In search of the new Attlee: Labour must abandon Corbynism and respect the opposition to stand any chance of future success

“I think the British have the distinction above all other nations of being able to put new wine into old bottles without bursting them.”


The wise words of the Labour Party’s best ever leader Clement Attlee, whom the NHS was created under in 1948 and the man who brought the country together so impressively after the unprecedented atrocity of World War Two (1939-45).


During the most brutal war in history where 60 million died, Britain and her empire pulled together under a coalition cabinet led by Winston Churchill, and together with the United States they defeat the expansionist forces of Nazi Germany and Imperial Japan.


Part of that cabinet was Attlee himself, who served as Deputy Prime Minister and Secretary of State for Dominion Affairs.


Attlee was not only a man who respected the people and community above all, he was a man who respected the opposition party. And when the new Labour leader is elected on Saturday, that too is something they must do as the country seeks to pull through its toughest time since the Second World War. 


Like the rest of Europe, the UK currently finds itself in a state of lockdown due to the spread of COVID-19 around the world since the virus developed in China in December. 


In March, the virus made its way to the UK and as a new month is now upon us it will be perhaps the country’s toughest month in recent times as a collective nation.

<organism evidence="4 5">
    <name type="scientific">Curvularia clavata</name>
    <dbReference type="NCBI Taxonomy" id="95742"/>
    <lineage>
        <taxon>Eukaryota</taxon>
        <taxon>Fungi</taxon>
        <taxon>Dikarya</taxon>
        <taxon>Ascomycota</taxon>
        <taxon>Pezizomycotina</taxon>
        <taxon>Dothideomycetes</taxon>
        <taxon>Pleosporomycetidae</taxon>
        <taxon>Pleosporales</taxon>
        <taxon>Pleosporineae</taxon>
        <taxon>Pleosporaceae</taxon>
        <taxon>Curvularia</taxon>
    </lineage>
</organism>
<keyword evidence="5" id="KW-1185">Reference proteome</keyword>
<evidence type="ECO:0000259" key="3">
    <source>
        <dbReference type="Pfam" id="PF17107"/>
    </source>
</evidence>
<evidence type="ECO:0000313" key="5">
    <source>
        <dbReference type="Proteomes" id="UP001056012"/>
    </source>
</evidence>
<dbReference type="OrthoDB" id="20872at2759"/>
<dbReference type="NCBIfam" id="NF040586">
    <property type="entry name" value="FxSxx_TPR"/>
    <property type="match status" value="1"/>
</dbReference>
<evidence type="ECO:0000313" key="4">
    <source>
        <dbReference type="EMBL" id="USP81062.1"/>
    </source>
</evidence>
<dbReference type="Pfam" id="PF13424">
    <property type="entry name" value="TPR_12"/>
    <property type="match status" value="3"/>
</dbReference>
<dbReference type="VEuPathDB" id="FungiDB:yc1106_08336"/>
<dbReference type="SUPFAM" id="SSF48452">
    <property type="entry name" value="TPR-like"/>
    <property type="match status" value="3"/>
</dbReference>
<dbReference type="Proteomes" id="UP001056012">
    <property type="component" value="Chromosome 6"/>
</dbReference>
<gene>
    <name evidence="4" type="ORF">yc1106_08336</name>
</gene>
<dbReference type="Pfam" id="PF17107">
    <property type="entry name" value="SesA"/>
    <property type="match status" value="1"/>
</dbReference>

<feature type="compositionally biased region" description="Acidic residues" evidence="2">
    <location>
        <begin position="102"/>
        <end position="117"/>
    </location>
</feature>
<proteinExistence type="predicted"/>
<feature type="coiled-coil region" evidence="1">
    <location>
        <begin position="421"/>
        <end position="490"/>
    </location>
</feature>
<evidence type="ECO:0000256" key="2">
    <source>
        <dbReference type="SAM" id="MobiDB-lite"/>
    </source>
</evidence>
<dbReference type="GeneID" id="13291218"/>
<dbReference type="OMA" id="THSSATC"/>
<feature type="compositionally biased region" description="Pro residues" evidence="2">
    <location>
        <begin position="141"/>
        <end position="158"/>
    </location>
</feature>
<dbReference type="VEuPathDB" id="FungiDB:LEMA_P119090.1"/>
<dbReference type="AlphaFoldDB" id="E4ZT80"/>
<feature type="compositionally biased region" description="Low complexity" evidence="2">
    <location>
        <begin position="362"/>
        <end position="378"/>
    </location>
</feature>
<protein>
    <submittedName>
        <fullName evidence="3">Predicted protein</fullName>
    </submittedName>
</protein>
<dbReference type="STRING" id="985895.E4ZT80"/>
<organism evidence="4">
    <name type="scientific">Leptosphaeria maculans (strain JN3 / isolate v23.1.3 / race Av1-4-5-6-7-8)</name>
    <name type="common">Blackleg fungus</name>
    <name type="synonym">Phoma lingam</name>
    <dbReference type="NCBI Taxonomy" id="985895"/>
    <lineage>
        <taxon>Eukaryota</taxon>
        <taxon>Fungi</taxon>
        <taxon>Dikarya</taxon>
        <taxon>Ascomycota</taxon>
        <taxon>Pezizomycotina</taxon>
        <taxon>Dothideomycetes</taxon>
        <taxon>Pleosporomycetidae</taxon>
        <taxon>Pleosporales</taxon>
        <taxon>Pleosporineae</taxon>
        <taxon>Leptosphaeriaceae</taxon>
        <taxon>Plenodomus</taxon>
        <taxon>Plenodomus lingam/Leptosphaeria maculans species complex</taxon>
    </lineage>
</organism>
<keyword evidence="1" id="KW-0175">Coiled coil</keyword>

Boris Johnson declared ‘war’ on the coronavirus on St Patrick’s Day, signifying that a wartime effort was required from all its people as the nation pulls together to try and beat the deadly disease. 


In World War Two, Britain’s armed forces, largely commanded by the Prime Minister, fought on the frontline to prevent the country falling into the grasp of the Nazis. Today, NHS staff represent the frontline in the fight against COVID-19.


Donald Trump also warned yesterday of a “painful two weeks ahead” in the US, who will play an important role if COVID-19 is to be defeated. A truly United Kingdom and western world is required now more than ever before. 




It’s something the UK would have never achieved while Labour were under the leadership of Jeremy Corbyn – Labour’s worst performing leader in an election since 1935 and someone who in political terms tried to put new wine into an old bottle.


The new wine was socialism, and the old bottle was the Labour Party. Despite his best attempts, Corbyn didn’t quite burst the bottle, but it’s fair to say he emptied it.


The bottle needs refilling with new wine again, and the man most likely tasked with this will be Sir Keir Starmer who is expected to be appointed to succeed Corbyn. Running against Starmer will be Lisa Nandy and Rebecca Long-Bailey, and each leader offers Labour something different moving forward.


Starmer believes the Labour Party needs to “rebuild fast,” but in doing so shouldn’t “lose sight of our values or retreat from the radicalism of the past few years.”


He’s going to pour the new wine into the bottle quickly, and though he’s far from a Blair supporter his reported scorched earth plans to rid the party of Corbyn’s closest supporters within the shadow cabinet signal a move that will shift Labour back to the centre.


After all, what choice do they have after socialism was so overwhelmingly rejected in December? 


Nandy also doesn’t support Corbyn, and if she is victorious she is likely to go back to the drawing board with her main focus being winning Labour back their northern heartlands they lost under Corbyn.


Long-Bailey, meanwhile, rated Corbyn’s Labour leadership “10 out of 10” back in January and she’s someone who will look to continue the current Labour line of outdated Marxism in the hope it will gather more momentum for future elections.